Facebook’s Answer To GPT-3, Textless NLP

GSLM uses the latest breakthroughs in representation learning, allowing it to work directly from raw audio signals, without any text or labels.
Facebook’s Answer To GPT-3, Textless NLP

Facebook recently introduced a generative spoken language model (GSLM) called textless NLP. It is one of the first high-performance NLP models that break free the dependence on text — unlike language models such as RoBERTa, BERT, and GPT-3, which are restricted to languages with very large text datasets.

GSLM uses the latest breakthroughs in representation learning, allowing it to work directly from raw audio signals, without any text or labels. According to Facebook, this opens the door to a new era of textless NLP applications for potentially every language spoken on Earth — even those without significant or limited text datasets. In addition, it enables the development of NLP models that incorporate the full range of expressivity of oral language. 

Check out the code and pretrained models related to textless NLP on GitHub

How is textless NLP different? 

In the past, connecting an NLP application to speech inputs meant that researchers had to first train an automatic speech recognition (ASR) system. It is often a resource-intensive operation as it introduces errors, encodes casual linguistic interactions poorly, and is available for just a handful of languages. With textless NLP, the researchers are making ASR obsolete and work in an end-to-end fashion, from the speech input to speech outputs.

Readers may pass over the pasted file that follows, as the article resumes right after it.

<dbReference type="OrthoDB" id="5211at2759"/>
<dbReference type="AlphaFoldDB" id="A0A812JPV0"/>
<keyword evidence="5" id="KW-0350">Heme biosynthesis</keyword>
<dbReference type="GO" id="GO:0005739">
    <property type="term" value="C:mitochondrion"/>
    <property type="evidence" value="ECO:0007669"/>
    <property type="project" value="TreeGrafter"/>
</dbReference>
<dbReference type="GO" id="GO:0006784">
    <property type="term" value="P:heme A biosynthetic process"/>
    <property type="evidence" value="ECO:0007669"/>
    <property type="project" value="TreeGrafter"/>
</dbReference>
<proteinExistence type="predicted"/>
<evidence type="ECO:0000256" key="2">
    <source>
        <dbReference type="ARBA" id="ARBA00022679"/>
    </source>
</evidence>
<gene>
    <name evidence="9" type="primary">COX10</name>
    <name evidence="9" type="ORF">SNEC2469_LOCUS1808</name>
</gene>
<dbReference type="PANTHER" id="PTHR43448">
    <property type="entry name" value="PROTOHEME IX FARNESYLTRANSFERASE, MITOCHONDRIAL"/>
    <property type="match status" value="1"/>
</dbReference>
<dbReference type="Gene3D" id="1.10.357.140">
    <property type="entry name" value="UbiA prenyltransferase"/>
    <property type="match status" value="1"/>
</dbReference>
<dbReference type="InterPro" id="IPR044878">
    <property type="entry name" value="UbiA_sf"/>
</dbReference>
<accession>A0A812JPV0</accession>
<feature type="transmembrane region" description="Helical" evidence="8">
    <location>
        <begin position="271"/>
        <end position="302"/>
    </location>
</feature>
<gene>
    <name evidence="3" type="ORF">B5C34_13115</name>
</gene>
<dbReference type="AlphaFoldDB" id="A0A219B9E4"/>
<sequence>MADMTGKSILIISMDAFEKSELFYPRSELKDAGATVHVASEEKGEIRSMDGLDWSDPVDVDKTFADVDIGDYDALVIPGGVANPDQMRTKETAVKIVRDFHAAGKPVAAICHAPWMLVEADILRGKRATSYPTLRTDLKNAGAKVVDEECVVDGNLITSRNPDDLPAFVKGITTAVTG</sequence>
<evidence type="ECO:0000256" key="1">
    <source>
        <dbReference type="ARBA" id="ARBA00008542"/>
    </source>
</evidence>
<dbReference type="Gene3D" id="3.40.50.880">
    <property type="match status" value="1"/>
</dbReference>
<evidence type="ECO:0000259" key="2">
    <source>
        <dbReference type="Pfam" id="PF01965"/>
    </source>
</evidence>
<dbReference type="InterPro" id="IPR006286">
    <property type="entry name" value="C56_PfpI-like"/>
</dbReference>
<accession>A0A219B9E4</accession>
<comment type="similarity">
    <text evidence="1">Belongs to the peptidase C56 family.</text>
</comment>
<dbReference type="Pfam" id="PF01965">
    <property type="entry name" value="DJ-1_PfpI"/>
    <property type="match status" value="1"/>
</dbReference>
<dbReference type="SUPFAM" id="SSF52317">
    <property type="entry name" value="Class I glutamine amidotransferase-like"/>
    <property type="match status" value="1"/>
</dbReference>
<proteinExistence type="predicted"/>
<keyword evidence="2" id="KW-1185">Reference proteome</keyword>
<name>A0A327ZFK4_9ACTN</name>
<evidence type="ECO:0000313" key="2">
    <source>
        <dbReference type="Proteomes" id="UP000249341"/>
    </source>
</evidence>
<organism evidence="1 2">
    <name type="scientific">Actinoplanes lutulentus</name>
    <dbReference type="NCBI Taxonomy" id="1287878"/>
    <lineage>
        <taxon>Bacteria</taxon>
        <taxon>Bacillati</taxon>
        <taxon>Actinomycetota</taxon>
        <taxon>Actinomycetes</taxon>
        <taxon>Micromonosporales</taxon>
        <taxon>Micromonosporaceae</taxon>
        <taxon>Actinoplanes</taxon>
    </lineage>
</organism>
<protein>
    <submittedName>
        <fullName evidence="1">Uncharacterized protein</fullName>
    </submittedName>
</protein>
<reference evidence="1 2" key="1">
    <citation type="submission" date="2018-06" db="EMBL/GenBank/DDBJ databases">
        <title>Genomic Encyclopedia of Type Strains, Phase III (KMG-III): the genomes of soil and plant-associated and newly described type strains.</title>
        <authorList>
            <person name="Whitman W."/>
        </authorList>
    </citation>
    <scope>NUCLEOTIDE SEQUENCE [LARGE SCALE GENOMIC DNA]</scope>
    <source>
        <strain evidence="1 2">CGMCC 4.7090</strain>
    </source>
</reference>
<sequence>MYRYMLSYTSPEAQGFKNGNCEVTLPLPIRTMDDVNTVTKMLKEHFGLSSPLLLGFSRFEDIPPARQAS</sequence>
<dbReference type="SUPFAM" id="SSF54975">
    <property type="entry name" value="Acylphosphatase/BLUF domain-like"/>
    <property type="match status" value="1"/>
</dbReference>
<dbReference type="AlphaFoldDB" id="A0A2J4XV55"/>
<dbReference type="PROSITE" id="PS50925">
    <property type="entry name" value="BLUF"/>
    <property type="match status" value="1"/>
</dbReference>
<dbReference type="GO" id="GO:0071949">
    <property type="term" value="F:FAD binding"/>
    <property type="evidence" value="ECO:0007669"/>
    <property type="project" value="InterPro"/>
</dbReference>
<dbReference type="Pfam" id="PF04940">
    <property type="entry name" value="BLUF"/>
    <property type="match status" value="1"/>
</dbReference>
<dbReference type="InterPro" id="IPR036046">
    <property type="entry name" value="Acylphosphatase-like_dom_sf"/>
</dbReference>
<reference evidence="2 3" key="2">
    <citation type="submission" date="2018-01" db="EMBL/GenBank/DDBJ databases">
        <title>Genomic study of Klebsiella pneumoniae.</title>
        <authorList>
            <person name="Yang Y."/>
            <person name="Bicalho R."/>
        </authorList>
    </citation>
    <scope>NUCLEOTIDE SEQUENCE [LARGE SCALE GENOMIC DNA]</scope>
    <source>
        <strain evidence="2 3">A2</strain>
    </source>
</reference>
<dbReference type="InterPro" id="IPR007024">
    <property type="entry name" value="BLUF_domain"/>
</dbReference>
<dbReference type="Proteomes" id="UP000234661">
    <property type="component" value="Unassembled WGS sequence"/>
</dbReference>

The baseline GSLM consists of three parts: 

  • An encoder that converts ‘speech’ into ‘discrete units’ that frequently represent recurring sounds in spoken language (S2u) 
  • An autoregressive, unit-based language model that is trained to predict the next discrete unit based on what it has seen before (pseudo-text)
  • A decoder that converts units into speech (u2S)
GSLM architecture (Source: Facebook)

Advantages of Textless NLP 

  • Textless NLP technology opens up the possibility of training models for any spoken language.
  • Because of the rich expressivity of oral languages, textless NLP may work better than using text for training models. The model can capture the full expressivity of oral languages, including nuances and intonations, encode irony, anger, and uncertainty, and use vocalizations like yawning, laughter, mouth clicks, etc. 
  • Researchers can train models on audio-first experiences like podcasts, radio shows, and social audio apps without annotation or training an ASR. It opens up the possibility of a set of applications never seen before, including online expressive translation for multilingual video games, content search, and summarisation from archived audio. 
  • It may help developmental psychologists and speech and language clinicians understand how infants and toddlers learn to speak and to understand how speech is affected by variances in linguistic input available in different languages. 

In terms of use cases, Facebook researchers have developed the first audio-only speech-to-speech translation system. In the coming months, the researchers plan to address textless versions of standard NLP tasks, such as sentiment analysis, document retrieval, summarization, etc. 

Evaluating a Baseline Model 

In the research paper ‘On generative spoken language modelling from raw audio,” Facebook AI researchers tested three SOTA encoders, namely CPC, wav2vec 2.0, and HuBERT, followed by k-means clustering and deduplication (removing successive identical units). Plus, they have used a standard causal ‘transformer’ for language modelling and Tacotron 2, a standard text-to-speech system, as a decoder.